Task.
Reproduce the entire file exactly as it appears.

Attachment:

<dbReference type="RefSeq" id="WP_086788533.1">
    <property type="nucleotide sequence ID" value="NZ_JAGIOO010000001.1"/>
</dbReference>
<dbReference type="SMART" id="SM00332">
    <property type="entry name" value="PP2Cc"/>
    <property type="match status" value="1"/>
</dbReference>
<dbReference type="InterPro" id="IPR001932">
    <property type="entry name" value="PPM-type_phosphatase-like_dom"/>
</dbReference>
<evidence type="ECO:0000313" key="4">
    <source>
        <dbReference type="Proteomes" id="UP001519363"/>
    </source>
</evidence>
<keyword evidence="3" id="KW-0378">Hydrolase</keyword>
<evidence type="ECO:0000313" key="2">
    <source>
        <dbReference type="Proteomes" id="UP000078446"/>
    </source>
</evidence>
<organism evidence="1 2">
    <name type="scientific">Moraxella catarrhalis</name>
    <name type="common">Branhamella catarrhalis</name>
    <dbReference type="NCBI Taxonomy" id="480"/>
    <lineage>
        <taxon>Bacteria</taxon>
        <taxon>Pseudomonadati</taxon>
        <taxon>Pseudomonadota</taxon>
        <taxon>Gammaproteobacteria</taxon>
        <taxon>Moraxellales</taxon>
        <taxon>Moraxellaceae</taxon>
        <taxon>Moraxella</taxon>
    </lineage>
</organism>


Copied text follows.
<dbReference type="RefSeq" id="WP_086788533.1">
    <property type="nucleotide sequence ID" value="NZ_JAGIOO010000001.1"/>
</dbReference>
<dbReference type="SMART" id="SM00332">
    <property type="entry name" value="PP2Cc"/>
    <property type="match status" value="1"/>
</dbReference>
<dbReference type="InterPro" id="IPR001932">
    <property type="entry name" value="PPM-type_phosphatase-like_dom"/>
</dbReference>
<evidence type="ECO:0000313" key="4">
    <source>
        <dbReference type="Proteomes" id="UP001519363"/>
    </source>
</evidence>
<keyword evidence="3" id="KW-0378">Hydrolase</keyword>
<evidence type="ECO:0000313" key="2">
    <source>
        <dbReference type="Proteomes" id="UP000078446"/>
    </source>
</evidence>
<organism evidence="1 2">
    <name type="scientific">Moraxella catarrhalis</name>
    <name type="common">Branhamella catarrhalis</name>
    <dbReference type="NCBI Taxonomy" id="480"/>
    <lineage>
        <taxon>Bacteria</taxon>
        <taxon>Pseudomonadati</taxon>
        <taxon>Pseudomonadota</taxon>
        <taxon>Gammaproteobacteria</taxon>
        <taxon>Moraxellales</taxon>
        <taxon>Moraxellaceae</taxon>
        <taxon>Moraxella</taxon>
    </lineage>
</organism>